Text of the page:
special girls. We look forward to seeing them bloom even more in years
Kurt B. and Diane K.
Kooper AKA Durango 03-315
"This dog's sorrowful expression and beautiful
face on the RAGOM website fascinated me."
I asked Paul to look at the picture to see if he agreed (RAGOM warns you to remember a dog pictured on the website probably won't be there because the application process takes a while). After waiting for several weeks, going through the application process, and checking the website everyday we finally got the call from the foster home. Paul and I traveled to the cities to see if we were a good match. After the meeting and the wait period - we knew it was the right choice for us.
It was a difficult ride home for Boomer - he was drooling and looked so scared. The foster family advised us about what to expect with a puppy mill dog - and they were right. Boomer didn't move the whole way home (almost 3 hours). Upon arrival to our home, he found the sofa and that became his safe place. Boomer would not get off the sofa without a leash even to eat or drink. He would shake and drool. I would sit on the floor beside his bowl for 20-30 minutes until he got the courage to eat. I would sit on the back step for 15-20 minutes until he would come inside. We just talked to Boomer in soft voices and petted him for long periods of time.
Look at Kooper now!
The steps for the now named Kooper were very small. He still wouldn't take treats. I was thrilled when he would eat two bites of food without backing away from his bowl. Then suddenly one day, Kooper got off the sofa and jumped into Paul's lap. We still don't know why but we were so excited. Over the course of the next few months Kooper continually progressed with small intermittent steps. We could tell he was getting more comfortable (less drooling & shaking). He would get off the couch to play with Paul on the floor. He would go after a tennis ball and had two favorite toys he would select from his basket... We had some backward steps as well. The electrician inadvertently scared Kooper and it took several days for him to leave the sofa again without a lead. Even today, Kooper still bolts to the sofa if a loud noise scares him.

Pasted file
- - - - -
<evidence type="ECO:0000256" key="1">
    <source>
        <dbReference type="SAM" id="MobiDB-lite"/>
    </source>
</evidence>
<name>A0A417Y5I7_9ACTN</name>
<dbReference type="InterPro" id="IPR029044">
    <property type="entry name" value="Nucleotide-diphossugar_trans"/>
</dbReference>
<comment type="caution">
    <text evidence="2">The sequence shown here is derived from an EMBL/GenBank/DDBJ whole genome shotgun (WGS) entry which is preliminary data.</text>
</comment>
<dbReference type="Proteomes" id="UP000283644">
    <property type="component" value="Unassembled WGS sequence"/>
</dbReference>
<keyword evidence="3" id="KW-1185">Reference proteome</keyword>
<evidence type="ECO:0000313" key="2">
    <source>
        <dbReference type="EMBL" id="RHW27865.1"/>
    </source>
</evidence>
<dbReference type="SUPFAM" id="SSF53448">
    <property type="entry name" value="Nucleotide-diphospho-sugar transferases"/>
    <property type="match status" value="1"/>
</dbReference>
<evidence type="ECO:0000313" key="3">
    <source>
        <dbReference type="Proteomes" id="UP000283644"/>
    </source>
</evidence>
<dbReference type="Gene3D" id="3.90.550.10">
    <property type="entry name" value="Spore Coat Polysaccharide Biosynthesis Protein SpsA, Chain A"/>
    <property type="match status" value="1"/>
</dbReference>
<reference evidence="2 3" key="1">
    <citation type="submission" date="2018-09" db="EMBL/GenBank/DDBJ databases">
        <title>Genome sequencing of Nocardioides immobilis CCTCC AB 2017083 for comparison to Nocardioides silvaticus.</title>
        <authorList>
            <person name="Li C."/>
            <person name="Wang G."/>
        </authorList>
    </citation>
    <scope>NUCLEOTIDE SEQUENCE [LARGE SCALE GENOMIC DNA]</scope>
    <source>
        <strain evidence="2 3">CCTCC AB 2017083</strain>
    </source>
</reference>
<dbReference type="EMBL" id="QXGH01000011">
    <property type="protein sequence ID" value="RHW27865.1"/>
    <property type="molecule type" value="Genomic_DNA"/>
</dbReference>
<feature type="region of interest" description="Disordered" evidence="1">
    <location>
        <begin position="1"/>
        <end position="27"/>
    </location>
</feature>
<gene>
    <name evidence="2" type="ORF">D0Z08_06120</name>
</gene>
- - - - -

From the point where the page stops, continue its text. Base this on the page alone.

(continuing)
We have had Kooper for almost 15 months now. It has challenges but the list of milestones are growing.
He comes in and out of the house on command, he lets us know when he needs to go out, he really lets
us know when it is time to eat, he warms up to visitors after a short while, he plays with the cats, he gets
up and goes to the bedroom to bed without prompting, he loves treats, he likes his groomer, and loves the
lake. Kooper still has anxiety and fears new things, but these are getting less frequent and he gets over them
quicker. Paul and Kooper play like two year olds - rough and tumble, catch and chase. He loves to play hide
and seek with Paul's feet. He comes to be petted and follows us around the house and yard. We had to have
lots of patience but this dog is fantastic and well worth any effort on our part. RAGOM gave us an opportunity
to provide a home to a worthwhile beautiful dog. We cannot thank them enough. I hope you will consider an
adoption - it is worth all the time and effort!
Joyce, Paul and Kooper